Quantcast

Trump Administration Sued for Suspension of Clean Water Rule

"Their plan puts the water used by hundreds of millions of Americans for drinking, bathing, cooking and recreation at risk." Blan Holman, Southern Environmental Law Center

Multiple states and conservation groups are legally challenging the Trump administration's decision to delay the Obama-era Clean Water Rule.

Last week, the U.S. Environmental Protection Agency (EPA) put a two-year suspension on the rule, also known as Waters of the United States (WOTUS), which protects large water bodies like lakes and rivers but also listed smaller waterways such as streams, ponds and wetlands for federal protection.


The decision to withdraw and replace WOTUS was advocated by industry groups like the American Farm Bureau Federation and the American Petroleum Institute, as well as Republican politicians and farmers, ranchers and real estate developers who viewed the rule as an infringement on property rights.

WOTUS was supposed to take effect in the coming weeks after the Supreme Court decided last month that cases regarding the matter should be heard by district courts. However, EPA administrator Scott Pruitt's action halted the rule from implementation to come up with a more industry-friendly alternative.

But environmentalists say the suspension will allow uncontrolled pollution and destruction of our nation's rivers, streams, lakes and wetlands.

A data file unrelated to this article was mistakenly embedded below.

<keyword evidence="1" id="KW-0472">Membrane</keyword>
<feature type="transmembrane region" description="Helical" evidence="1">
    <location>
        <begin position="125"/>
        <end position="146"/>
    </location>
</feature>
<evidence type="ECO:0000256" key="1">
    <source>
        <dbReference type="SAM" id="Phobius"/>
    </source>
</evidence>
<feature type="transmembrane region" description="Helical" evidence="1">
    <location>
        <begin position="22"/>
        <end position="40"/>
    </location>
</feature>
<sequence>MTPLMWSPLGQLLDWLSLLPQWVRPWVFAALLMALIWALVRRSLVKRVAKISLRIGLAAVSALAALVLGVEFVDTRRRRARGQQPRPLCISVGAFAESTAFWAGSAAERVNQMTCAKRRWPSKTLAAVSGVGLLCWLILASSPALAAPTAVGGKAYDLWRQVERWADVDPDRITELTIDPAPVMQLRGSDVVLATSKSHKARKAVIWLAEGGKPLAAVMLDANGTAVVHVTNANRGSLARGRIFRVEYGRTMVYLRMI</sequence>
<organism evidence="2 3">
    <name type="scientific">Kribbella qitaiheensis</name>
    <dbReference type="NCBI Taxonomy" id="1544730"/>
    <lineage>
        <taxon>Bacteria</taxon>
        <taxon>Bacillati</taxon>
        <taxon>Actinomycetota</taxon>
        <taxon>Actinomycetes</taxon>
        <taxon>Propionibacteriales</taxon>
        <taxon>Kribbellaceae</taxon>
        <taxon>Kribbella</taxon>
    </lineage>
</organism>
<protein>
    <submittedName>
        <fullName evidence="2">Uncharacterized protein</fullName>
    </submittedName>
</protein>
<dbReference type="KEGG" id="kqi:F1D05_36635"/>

New York Attorney General Eric Schneiderman is leading a coalition of 11 Democratic attorneys general from California, Connecticut, Maryland, Massachusetts, New Jersey, Oregon, Rhode Island, Vermont, Washington and the District of Columbia to block the move.

In their suit filed in the Southern District of New York on Tuesday, the attorneys general charge that in suspending the Clean Water Rule the EPA and U.S. Army Corps of Engineers violated federal law by taking action "with inadequate public notice, insufficient record support and outside their statutory authority."

"Clean water is fundamental to New Yorkers' health, environment and economy," Schneiderman said. "The Trump Administration's suspension of the Clean Water Rule is clearly illegal, threatening New York's decades-long efforts to ensure our residents have access to safe, healthy water. We will fight back against this reckless rollback and the Trump administration's continued assault on our nation's core public health and environmental protections."

The Natural Resources Defense Council and the National Wildlife Federation filed in the New York southern district, contending that the Trump administration's attempt to prevent the enforcement of needed protections for lakes, rivers and wetlands, including streams that feed into the drinking water supplies of 117 million Americans.

Jon Devine, director of federal water policy and senior attorney for the Natural Resources Defense Council, said: "These safeguards should be working to protect our nation's drinking water and recreation resources, but the Trump administration has instead pursued a rushed and illegitimate process to try and stop them."

"The administration's attack on clean water violates the law and runs roughshod over public concern about their waterways. It's dangerous and that's why we're going to court," Devine said.

Jan Goldman-Carter, director for wetlands and water resources for the National Wildlife Federation, added, "The American people have made it crystal clear they want to see our rivers and streams protected. They want to be able to fish in the local stream, swim in a nearby lake and turn on the tap and get a glass of safe, clean water to drink. The Clean Water Rule provides that protection and the Trump administration is working to take it away. We have no choice but to defend America's waterways in court."

The Southern Environmental Law Center also filed a lawsuit Tuesday in the U.S. District Court for the District of South Carolina.